Nick Bollinger discusses a personal foray into world music for Shihad frontman and Adults founder Jon Toogood.
When Jon Toogood first coined the name The Adults, the implication was clear. This was no longer Shihad, the band he had fronted since he was a schoolboy. This was the man he had become.
The distinction was liberating, allowing him to collaborate with beatmakers, dance producers, indie rockers and – especially – women. But Toogood’s growth didn’t end there.
Haja is the second album to come out under the Adults name, and if the previous Adults album was a long way from Shihad’s blistering rock, this one comes from another country altogether. Literally.
Four years ago, Toogood married Dana Salih, a diplomat’s daughter from Northern Sudan. Ever one to give his all, whether playing hard rock or getting hitched, Jon married Dana in Khartoum in a traditional ceremony that went on for three days.
Part of that involved a bridal dance, performed solely for the groom – and about 300 watching women. Even the music was performed by women, and Toogood loved it; so much so that he proceeded to learn as much about it as he could.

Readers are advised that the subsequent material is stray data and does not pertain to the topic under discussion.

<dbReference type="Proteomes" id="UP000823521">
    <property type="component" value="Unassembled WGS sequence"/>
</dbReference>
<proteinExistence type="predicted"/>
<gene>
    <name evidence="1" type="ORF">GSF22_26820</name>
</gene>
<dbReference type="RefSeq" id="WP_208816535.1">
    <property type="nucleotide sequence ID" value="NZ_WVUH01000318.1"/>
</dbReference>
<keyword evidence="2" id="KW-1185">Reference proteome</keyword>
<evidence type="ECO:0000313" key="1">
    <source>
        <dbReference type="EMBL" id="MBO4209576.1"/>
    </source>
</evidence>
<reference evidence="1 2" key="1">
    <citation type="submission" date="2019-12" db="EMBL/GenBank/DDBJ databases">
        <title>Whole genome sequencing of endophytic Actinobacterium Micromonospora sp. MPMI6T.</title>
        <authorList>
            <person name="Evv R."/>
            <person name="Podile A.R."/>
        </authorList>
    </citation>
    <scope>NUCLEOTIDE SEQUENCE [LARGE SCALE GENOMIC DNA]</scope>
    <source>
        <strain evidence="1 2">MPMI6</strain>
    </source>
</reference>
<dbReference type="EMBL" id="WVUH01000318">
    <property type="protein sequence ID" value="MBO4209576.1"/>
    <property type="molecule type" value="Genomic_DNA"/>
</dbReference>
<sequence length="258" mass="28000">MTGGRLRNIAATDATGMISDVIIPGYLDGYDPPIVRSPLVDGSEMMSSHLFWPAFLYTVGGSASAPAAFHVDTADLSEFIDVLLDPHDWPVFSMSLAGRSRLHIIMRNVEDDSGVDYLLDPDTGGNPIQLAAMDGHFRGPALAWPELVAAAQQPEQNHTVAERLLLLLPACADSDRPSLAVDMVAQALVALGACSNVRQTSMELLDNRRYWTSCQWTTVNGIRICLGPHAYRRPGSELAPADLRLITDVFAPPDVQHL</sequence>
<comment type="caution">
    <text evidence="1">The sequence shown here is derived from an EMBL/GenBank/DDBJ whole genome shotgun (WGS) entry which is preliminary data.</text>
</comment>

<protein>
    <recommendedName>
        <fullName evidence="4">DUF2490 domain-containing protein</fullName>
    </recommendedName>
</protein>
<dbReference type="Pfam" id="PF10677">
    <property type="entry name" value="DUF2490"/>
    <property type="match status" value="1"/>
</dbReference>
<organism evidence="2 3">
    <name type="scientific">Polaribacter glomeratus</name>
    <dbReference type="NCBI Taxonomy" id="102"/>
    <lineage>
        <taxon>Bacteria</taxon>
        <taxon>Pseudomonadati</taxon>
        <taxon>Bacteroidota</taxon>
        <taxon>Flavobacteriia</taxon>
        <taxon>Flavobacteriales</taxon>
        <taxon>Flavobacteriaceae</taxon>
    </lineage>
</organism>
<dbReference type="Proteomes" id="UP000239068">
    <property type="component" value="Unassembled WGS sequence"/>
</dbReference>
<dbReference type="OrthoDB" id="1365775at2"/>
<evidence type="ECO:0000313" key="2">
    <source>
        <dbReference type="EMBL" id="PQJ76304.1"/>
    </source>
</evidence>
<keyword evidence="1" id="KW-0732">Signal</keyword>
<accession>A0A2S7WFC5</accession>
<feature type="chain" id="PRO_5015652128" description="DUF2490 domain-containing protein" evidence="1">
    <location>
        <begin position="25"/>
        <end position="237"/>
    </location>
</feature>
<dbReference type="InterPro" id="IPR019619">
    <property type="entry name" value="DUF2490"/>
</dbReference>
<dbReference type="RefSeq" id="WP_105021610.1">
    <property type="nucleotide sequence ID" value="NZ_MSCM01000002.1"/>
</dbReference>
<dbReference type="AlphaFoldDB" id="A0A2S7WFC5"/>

The title song from Haja, like the other seven tracks, is based closely on that traditional Sudanese women's music, known as Aghani-Al-Banat. Though normally just percussion and vocal, Toogood has added other sounds; initially basslines, then chordal movements and lastly more vocals, for which he recruited some of his favourite New Zealand singers.
On ‘Bloodlines’ Estere and Jess B take turns at riffing on the theme established in the original Sudanese chorus, which is about the blessings of the women’s ancestors. Then there’s L.A.-based Kiwi, Chelsea Jade who interpolates dance-pop verses into the heavy modal groove of ‘Boomtown’.
Toogood has honoured the original idea of Aghani-Al-Banat as women’s music, keeping the female muse front and centre of this project. You could virtually hear the whole album as a celebration of womanhood - and from someone who made his name in the high-testosterone genre of metal and hard rock, that makes a powerful statement.
There are men involved, though. Devin Abrams, of Shapeshifter and Pacific Heights, collaborated with Toogood on the production, and can take credit for the deep lush sonics. There’s Rwandan-born locally-based rapper Raiza Biza and a cameo from Kings. And though his own presence on the album is almost more of a curatorial one, there’s at least one turn on the mic from Toogood himself on ‘Gisma’, essentially a love song to his family.
What Toogood has made here is ‘world music’ only this is not some armchair traveller trying to make up for a paucity of ideas by magpie sampling the traditions of others.
This is music music made for the most natural reasons. Music born of circumstance and coincidence.
Music born out of of love.